GERD is caused by a damaged lower esophageal sphincter (LES)
Heartburn is the most common symptom of GERD but there are many others
Medications do not fix the damaged valve; minimally invasive surgical procedures do
Gastroesophageal reflux diseases, referred to as GERD, are defined as a condition caused by the reflux of stomach contents into the esophagus, causing troublesome symptoms and complications. GERD is often referred to as acid reflux. They describe the same disease.
GERD is caused by a malfunction of a muscular structure called the lower esophageal sphincter (LES) located at the end of the swallowing tube (esophagus) at the point where it joins the stomach. Under normal circumstances, the LES functions are compromised, it loses its valve function, and stomach contents can move in the wrong direction up into the esophagus. The lining of the esophagus is sensitive and not meant to withstand exposure to stomach juices, including acid. It is easily irritated, causing many symptoms, the most common of which is heartburn.
Overeating is a significant factor that leads to damage of the LES. Filling up or stretching the stomach allows the LES to be exposed to the stomach contents, including acid, damaging the LES. The term “acid” reflux is used because when reflux occurs, the highest component of the stomach juices is acid, which causes the most irritation of the esophagus. Many chemicals are contained in the refluxing stomach contents, but it is the acid that causes most of the symptoms.
Heartburn is the most common symptom of GERD. Heartburn is described as a burning sensation in the upper abdomen extending into the chest under the breastbone. There can also be a pressure sensation associated with it.
Along with heartburn, the other “typical” symptom of GERD is regurgitation = and swallowing difficulty, termed dysphasia. Regurgitation is the reflux of bitter stomach juices into the back of the throat without warning. Frequently occurring at night, people often wake up with a bitter material in the back of the throat accompanied by a choking sensation. It is quite a miserable experience and is very specific for acid reflux. It can occur during the day as well; even when just bending over, Dysphagia is a symptom that must be evaluated expeditiously. It usually represents some damage to the esophagus from long-standing reflux. However, it can also represent something quite serious such as a narrowing of the esophagus from reflux or even esophageal cancer.
GERD can also cause other symptoms that we term “atypical.” These can include chronic cough, sore throat, throat clearing, voice fatigue, worsening of preexisting asthma, dental disease, and others; these atypical symptoms can be challenging to recognize as caused by GERD.
The expert testing available through the Heartburn Treatment Center accurately evaluates these symptoms to determine if they are caused by GERD. Once this determination is made, treatment options are offered.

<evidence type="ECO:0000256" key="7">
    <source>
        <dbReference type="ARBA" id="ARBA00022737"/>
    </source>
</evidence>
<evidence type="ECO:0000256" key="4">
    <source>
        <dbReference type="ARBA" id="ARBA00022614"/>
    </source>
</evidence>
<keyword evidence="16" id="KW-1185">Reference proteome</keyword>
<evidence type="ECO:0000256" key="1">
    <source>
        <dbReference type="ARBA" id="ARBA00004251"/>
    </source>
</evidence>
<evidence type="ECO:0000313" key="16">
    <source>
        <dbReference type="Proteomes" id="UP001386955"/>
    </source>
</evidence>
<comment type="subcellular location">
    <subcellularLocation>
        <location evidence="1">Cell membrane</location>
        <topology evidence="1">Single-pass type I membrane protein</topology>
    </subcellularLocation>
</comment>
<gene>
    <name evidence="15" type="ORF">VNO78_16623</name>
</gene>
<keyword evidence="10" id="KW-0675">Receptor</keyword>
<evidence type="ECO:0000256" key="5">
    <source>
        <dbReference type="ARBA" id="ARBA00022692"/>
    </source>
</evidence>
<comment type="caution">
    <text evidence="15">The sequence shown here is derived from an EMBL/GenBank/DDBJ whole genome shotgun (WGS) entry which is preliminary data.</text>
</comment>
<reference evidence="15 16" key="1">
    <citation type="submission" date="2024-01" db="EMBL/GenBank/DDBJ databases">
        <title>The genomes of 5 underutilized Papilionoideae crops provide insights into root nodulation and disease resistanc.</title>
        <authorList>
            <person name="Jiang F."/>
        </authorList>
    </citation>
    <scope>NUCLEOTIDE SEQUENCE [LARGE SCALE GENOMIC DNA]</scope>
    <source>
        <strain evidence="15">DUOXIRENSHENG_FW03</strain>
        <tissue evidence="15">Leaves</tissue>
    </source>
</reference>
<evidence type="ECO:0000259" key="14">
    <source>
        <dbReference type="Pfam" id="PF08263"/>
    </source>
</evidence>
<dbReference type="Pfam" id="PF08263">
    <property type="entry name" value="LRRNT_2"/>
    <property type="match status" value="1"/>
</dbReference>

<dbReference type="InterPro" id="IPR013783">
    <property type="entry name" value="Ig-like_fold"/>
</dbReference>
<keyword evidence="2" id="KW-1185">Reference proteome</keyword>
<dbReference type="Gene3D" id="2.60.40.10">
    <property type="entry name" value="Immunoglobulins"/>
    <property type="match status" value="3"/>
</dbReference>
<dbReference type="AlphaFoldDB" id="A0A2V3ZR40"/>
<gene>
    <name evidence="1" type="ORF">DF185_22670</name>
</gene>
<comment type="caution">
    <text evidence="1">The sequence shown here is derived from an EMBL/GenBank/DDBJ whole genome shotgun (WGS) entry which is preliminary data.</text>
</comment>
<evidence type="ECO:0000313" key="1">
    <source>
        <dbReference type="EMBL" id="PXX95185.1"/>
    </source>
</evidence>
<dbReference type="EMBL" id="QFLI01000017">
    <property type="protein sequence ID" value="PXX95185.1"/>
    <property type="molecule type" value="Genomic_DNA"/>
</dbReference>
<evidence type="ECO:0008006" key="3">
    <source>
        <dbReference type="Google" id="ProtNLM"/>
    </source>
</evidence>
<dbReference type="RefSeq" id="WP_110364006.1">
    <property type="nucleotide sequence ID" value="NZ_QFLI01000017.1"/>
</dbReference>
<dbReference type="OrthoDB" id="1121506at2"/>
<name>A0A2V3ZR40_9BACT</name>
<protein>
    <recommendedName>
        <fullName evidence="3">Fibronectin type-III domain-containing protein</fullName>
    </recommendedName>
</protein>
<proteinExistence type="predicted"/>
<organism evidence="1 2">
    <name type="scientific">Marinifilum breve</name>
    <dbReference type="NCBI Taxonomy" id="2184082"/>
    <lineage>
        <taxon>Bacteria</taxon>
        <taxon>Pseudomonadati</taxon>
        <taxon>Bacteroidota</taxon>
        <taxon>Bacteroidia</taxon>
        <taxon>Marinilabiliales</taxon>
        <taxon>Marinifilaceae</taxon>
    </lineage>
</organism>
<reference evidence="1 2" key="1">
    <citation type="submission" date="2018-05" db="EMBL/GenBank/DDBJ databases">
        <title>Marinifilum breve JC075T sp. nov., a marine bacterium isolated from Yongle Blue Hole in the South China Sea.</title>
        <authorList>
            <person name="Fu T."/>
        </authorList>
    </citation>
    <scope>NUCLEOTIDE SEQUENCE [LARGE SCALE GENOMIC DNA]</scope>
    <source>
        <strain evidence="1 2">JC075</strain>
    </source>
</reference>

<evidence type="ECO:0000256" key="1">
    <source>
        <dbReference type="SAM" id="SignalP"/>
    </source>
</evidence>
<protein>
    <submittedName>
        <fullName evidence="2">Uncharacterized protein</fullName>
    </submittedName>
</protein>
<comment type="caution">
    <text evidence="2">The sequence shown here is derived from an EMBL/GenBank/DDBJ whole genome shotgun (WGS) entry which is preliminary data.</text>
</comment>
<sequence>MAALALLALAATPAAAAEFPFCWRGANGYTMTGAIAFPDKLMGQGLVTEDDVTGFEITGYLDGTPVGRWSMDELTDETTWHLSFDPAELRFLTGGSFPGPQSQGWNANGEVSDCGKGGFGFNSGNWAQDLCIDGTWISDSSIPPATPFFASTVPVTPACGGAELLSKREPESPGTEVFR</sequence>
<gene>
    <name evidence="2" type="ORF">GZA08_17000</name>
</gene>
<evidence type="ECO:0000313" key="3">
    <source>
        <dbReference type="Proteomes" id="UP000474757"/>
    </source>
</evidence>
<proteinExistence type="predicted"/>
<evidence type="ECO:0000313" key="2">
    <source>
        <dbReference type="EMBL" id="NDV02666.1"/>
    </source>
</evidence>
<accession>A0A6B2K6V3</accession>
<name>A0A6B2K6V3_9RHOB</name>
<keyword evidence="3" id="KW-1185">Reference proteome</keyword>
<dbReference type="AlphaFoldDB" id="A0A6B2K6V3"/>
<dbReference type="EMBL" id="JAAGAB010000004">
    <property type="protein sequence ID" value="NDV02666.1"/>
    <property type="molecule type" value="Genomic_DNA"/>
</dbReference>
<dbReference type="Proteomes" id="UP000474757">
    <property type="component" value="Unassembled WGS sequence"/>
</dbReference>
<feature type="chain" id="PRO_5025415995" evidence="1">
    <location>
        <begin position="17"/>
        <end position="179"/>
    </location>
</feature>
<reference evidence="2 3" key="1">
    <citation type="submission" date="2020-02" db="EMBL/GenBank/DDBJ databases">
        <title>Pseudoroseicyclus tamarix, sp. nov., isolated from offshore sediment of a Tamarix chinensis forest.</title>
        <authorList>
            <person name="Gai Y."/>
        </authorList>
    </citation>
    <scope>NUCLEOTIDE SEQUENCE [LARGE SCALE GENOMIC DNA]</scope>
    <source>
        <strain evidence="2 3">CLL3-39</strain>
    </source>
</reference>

The most common treatment of GERD is taking medication to improve symptoms. There are many medications available over the counter and by prescription, all functioning the same way. They either neutralize or decrease the production of stomach acid. These drugs include antacids such as Tums, H2 blockers such as Zantac and Pepcid, and the most potent acid suppressant called PPIs (Nexium, Prilosec, and others.) The medications do not address the actual cause of reflux, which is the damaged LES. The reflux continues, but it no longer contains acid and produces symptoms that can be controlled in most people. These medications have both short and long-term side effects. Since the value is not improved, these drugs often fail, and other methods are required.
Another approach to the treatment of GERD is to restore the functions of the damaged LES directly. Restoring LES function can stop the reflux, eliminate symptoms as well as the need for medications. There are several procedures intended to accomplish this.
The “gold standard” to which all antireflux procedures are compared is the laparoscopic Nissen fundoplication (Nissen). This minimally invasive surgical procedure is performed under general anesthesia through 5 small incisions ¼ to ½ inches long. A slender scoop (laparoscope) is inserted into the abdomen producing a high-resolution imagine on a monitor that the surgeon can carefully observe as he/she performs the procedure through the small incisions. The method involves recreating a functional valve by wrapping part of the stomach around the lower esophagus at the LES site. The hospital stay is usually one night. Most are back to light “Everyday “activity within 2-6 weeks. A successful laparoscopic Nissen fundoplication stops reflux approximately 80-85% of the time. Around 90% of patients are satisfied with the procedure after five years. The Nissen stops the reflux with greater reliability than all existing procedures, and experienced surgeons who perform the Nissen have obtained excellent results.
Call the Heartburn Treatment Center today at 740.393.9735 to get on the road to relief!